By this time Peter was outside the big gate. Sanders made a move as if to follow, when Dorothy almost dropped the clumsy tree.
“Oh, please take it!” she begged. “I want to see Emily while they are towing the machine out. It’s a lucky thing it happened just here, and that you are kind enough to let us have your horse.”
“Well what do you think of that!” exclaimed Ted, in a voice loud enough for those near him to hear. “Of all the clever tricks!”
“Oh, depend on Doro for cleverness,” replied Nat, proudly. “You just do your part, Ted, and make this rope fast.”
Mabel stood looking on in speechless surprise. She saw now that Dorothy and old Sanders were entering the cottage. Dorothy was first, and the man, with the Christmas tree, followed close behind her. The boys with Peter were busy with rope, horse and auto. Soon they had the necessary connection made, with Nat at the wheel, and all were tugging with might and main to get the Fire Bird free from the ditch.
If there is anything more nerve-racking than such an attempt, it must be some other attempt at a balking auto. Would it move, or would it sink deeper into the mud that lay hidden beneath the newly-fallen snow?
Nat turned the wheel first this way and then that. Ted had his weight pressed against the rear wheel of the machine, while Peter coaxed and led the horse. Suddenly the old horse, as if desperate, gave a jerk and pulled the Fire Bird clear out into the roadway!
“Hurrah!” yelled Ted, bounding through the snow.
“Great stunt!” corroborated Nat. “Peter, you are all right!”
“Peter did some,” replied the old man, freeing the horse from the rope that held him to the machine; “but that young lady – if she hadn’t kept Sanders busy – we might all have been arrested for horse-stealing.”
“She knew his weak spot,” agreed Nat. “That little Emily seems to be the one weak and soft spot in old Sanders’s life.”
“I had better go up and see what’s going on,” suggested Mabel, as everything seemed about in readiness to start off again.
“Good idea,” assented her brother, “he might be eating her up.”
Mabel rather timidly found her way up to the cottage. It was already dusk, but the light of a dim lamp showed her the way, as it gleamed through a gloomy window, onto the glistening snow.
“Won’t it be perfectly lovely, Emily?” she heard Doro saying, as she saw her with her arms about a little red-haired girl, both sitting on a sofa, while Sanders attempted to prop the Christmas tree up in a corner, bracing it with a wooden chair. Mabel raised the latch without going through the formality of knocking. As she entered the room, all but Dorothy started in surprise.
“This is my friend,” Dorothy hurried to explain, “it is she who is going to help me trim the tree up for Emily. We will come to-morrow,” and she rose to leave. “Mabel will fetch the doll, Emily. That is, of course, if we can persuade Santa Claus to give us just the kind we want,” she tried to correct.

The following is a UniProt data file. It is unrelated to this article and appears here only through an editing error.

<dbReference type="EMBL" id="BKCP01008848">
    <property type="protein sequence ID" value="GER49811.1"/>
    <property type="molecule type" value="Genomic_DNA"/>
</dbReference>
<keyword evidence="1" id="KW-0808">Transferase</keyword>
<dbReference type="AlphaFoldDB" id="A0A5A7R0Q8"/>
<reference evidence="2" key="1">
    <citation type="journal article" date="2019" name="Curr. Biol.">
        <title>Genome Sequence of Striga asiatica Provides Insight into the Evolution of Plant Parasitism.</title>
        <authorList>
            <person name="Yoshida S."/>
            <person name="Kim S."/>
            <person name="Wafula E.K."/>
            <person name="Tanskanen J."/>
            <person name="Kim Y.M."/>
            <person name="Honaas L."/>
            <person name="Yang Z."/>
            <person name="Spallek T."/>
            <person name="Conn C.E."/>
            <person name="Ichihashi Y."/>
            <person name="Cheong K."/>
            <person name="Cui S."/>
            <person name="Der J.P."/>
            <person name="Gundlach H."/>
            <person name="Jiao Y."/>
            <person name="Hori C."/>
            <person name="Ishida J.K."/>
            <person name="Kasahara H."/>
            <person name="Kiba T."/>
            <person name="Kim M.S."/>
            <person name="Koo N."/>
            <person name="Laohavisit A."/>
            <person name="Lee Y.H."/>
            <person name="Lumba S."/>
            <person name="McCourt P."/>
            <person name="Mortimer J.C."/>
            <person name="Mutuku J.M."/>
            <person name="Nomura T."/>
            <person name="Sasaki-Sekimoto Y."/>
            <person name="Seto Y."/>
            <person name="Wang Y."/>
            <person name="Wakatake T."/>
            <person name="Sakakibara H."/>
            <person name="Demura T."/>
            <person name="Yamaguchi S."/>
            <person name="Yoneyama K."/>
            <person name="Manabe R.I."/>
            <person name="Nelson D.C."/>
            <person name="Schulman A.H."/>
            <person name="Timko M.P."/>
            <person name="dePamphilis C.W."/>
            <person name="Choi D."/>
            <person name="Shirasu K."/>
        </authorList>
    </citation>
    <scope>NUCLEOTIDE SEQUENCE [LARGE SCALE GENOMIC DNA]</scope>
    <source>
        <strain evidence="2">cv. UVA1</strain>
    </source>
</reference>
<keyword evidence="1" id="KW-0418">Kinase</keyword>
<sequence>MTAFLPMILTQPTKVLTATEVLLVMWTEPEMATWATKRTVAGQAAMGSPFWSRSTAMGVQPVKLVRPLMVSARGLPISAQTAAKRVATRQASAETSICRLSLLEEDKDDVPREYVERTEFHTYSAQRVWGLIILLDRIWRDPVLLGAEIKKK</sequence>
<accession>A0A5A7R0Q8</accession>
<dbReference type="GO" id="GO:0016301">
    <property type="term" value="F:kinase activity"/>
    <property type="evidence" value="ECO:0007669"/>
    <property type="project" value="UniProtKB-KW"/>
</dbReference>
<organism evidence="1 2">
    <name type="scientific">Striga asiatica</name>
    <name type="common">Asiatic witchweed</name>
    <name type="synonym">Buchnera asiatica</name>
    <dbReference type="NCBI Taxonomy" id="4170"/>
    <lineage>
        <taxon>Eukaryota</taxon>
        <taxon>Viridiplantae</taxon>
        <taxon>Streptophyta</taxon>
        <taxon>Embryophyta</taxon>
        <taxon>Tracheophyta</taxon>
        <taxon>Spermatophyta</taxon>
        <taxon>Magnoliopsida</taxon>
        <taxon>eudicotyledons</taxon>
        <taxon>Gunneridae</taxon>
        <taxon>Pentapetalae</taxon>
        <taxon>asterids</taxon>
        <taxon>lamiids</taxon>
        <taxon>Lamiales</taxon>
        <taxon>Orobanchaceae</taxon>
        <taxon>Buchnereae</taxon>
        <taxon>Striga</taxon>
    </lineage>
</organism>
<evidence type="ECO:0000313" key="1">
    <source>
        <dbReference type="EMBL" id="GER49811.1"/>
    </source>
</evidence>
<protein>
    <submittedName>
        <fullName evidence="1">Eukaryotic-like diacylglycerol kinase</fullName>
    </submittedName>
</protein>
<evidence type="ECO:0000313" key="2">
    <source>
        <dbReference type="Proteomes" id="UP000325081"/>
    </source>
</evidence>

“A baby dolly – with long hair and a white dress,” Emily ordered. “And I want eyelashes.”
“Perticular,” said Sanders, with a proud look at the child, who, as the boys had said, made up the one tender spot in his life. “If her ma’s cold is better, she is coming up herself.”
“Is she sick?” Emily ventured, glad to be able to say something intelligent.
“Yep,” replied the old man, sadly. “She’s been sick a long time. I fetched Emily over this afternoon in the sleigh.”
“Well, we are so much obliged,” remarked Dorothy. “And good-bye, Emily. You’ll have everything ready for Santa Claus; won’t you?”
“I’ve got my parlor set from last year,” said the child, “and mamma says Santa Claus always likes to see the other things, to know we took care of them.”
“Thanks, Sanders,” called Peter, at the window. “The horse is as good as ever. Don’t sell him without giving me a chance. I could do something if I owned a mare like that.”
“All right,” called back Sanders, whose pride was being played upon. “He might be worse. Did you put her in the far stall?”
“Just where I got her. And I tell you, Sanders, even a horse can play at Christmas. Only for him I never could get those trees to town.”
“And only for Peter,” put in Dorothy, “we could not have gotten Emily her tree. Now that’s how a horse can turn Santa Claus. Good-bye, Mr. Sanders, you may expect us before Christmas.”
And then the two girls followed the chuckling Peter back to the Fire Bird, where the boys impatiently awaited them, to complete the delayed party bound for home, and for the Christmas holidays.
A REAL BEAUTY BATH
“This is some,” remarked Bob Niles, before he knew what he was talking about. They had just been ensconsed in Daddy Brennen’s sleigh. Tavia was beside him – that is, she was as close beside him as she was beside Daddy Brennen, but the real fact was, that in this sleigh, no one could be beside anyone else – it was ever a game of toss and catch. But that was not Daddy’s fault. He never stopped calling to his horse, or pulling at the reins. It must have been the roads, yet everyone paid taxes in Dalton Township.
“Don’t boast,” Tavia answered, adjusting herself anew to the last jolt, “this never was a sleigh to boast of, and it seems to be worse than ever now. There!” she gasped, as she almost fell over the low board that outlined the edge, “one more like that, and I will be mixed up with the gutter.”